Impressions were also taken  a mixture of wax and gutta-percha or gelatin, which are slightly flexible, as well as clay.

    As someone who has used this technique on a small scale, I can only but greatly admire the amazing skill of these cast makers.  New rubber base materials which are highly flexible as well as very accurate would certainly make this process much easier today as well as much more expensive.

 

Electrotypes

    This process produces a metal copy of the original. . Again an impression of the original is taken but now the impression is coated on the inside with a graphite to give a thin, electrically conductive layer. To add a layer of metallic copper to the inside of the impression, it is inserted into an aqueous electrolyte solution of copper sulphate and sulphuric acid, and then connected to a direct electric current source as the cathode, the anode being metallic copper. When the current is activated, the copper anode begins to desolve in the electrolyte and  deposited on the inside of the impression. When this copper reaches the required depth the current is turned off, the impression removed from the elctrolyte and, when the impression is removed from the copper 'lining' a copper copy of the original is produced.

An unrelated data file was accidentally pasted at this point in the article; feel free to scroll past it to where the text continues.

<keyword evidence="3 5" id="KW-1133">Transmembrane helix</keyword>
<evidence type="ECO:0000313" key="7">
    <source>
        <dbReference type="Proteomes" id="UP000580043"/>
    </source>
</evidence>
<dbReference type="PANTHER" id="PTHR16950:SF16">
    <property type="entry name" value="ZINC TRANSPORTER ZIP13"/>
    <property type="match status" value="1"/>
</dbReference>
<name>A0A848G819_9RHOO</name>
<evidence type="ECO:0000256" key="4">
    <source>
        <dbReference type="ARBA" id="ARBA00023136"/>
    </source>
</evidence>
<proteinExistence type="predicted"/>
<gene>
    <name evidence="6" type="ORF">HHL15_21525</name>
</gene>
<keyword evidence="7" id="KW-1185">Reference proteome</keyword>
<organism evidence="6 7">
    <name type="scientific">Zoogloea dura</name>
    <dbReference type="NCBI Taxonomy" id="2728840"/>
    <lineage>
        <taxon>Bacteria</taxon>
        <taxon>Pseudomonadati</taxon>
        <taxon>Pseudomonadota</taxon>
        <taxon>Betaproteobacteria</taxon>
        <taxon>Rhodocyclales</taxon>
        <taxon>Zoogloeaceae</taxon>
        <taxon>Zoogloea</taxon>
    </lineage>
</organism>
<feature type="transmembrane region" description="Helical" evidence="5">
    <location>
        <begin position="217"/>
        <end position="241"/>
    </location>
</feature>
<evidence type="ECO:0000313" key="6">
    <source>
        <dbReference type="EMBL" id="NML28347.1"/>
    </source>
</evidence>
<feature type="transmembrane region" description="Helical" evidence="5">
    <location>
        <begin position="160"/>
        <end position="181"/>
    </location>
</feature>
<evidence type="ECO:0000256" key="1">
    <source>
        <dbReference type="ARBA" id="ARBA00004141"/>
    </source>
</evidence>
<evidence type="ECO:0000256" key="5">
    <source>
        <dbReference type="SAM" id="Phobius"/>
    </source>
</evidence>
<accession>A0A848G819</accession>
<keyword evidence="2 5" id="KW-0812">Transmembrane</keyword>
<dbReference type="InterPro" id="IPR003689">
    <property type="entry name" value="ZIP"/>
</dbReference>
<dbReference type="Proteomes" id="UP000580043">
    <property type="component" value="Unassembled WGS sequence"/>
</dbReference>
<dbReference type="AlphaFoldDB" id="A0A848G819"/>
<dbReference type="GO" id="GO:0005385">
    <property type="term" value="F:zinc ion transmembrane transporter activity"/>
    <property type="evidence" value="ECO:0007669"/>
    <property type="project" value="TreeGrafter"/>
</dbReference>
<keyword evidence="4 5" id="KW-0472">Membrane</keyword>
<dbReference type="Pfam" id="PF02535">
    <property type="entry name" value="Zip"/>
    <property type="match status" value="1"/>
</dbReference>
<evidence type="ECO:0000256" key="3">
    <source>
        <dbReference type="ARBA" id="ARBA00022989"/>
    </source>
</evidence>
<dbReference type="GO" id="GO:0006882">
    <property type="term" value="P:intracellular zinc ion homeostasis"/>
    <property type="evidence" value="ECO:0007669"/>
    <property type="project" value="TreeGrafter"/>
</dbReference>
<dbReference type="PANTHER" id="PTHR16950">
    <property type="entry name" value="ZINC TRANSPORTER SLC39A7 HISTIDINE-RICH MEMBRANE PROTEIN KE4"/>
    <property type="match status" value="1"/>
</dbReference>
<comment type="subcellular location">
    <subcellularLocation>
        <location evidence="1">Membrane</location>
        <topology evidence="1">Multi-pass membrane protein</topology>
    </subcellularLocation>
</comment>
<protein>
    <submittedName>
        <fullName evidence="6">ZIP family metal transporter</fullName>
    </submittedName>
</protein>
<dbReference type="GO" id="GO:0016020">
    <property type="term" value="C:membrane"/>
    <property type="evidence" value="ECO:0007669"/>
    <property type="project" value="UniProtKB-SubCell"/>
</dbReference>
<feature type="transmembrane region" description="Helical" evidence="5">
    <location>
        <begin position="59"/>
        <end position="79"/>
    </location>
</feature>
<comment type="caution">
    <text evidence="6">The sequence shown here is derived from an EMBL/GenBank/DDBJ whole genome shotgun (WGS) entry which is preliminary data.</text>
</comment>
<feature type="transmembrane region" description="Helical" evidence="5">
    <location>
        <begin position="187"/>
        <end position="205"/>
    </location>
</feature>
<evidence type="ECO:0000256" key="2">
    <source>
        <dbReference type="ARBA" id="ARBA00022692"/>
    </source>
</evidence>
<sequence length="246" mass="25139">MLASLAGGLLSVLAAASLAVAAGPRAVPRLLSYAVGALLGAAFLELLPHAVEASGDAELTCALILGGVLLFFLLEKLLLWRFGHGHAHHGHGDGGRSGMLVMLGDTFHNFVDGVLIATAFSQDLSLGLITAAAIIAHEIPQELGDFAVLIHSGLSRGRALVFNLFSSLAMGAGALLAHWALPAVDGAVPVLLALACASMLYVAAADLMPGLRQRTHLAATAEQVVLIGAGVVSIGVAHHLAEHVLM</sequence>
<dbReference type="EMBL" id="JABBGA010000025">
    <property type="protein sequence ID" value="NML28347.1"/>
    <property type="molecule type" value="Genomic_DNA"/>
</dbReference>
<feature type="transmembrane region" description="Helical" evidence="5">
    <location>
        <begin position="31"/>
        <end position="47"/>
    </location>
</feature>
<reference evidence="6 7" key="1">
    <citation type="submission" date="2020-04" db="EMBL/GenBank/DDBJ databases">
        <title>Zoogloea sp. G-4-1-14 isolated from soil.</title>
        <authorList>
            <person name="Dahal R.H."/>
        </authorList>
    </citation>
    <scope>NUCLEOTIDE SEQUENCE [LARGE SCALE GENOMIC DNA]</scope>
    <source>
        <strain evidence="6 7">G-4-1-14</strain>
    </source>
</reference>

This process is rather similar to that used during the production of vinyl and shellac sound recordings

  
For a history of the V&A's cast collection - of all types of sculpture - click here.
 

England
Westminster Abbey, City of Westminster, London
A Collegiate Church and a Peculiar.  The most expensive church to visit in the world.



King Henry III

Notes
1. Both of the original effigies are of cast gilt bronze made by Master William Torel of London.
2. They were commissioned by Edward I, who was the son of Henry and the husband of Eleanor.
3. Edward I does not have an effigy on his monument, but his grandson, Edward III, does. There is a cast of this but it is 'in storage'.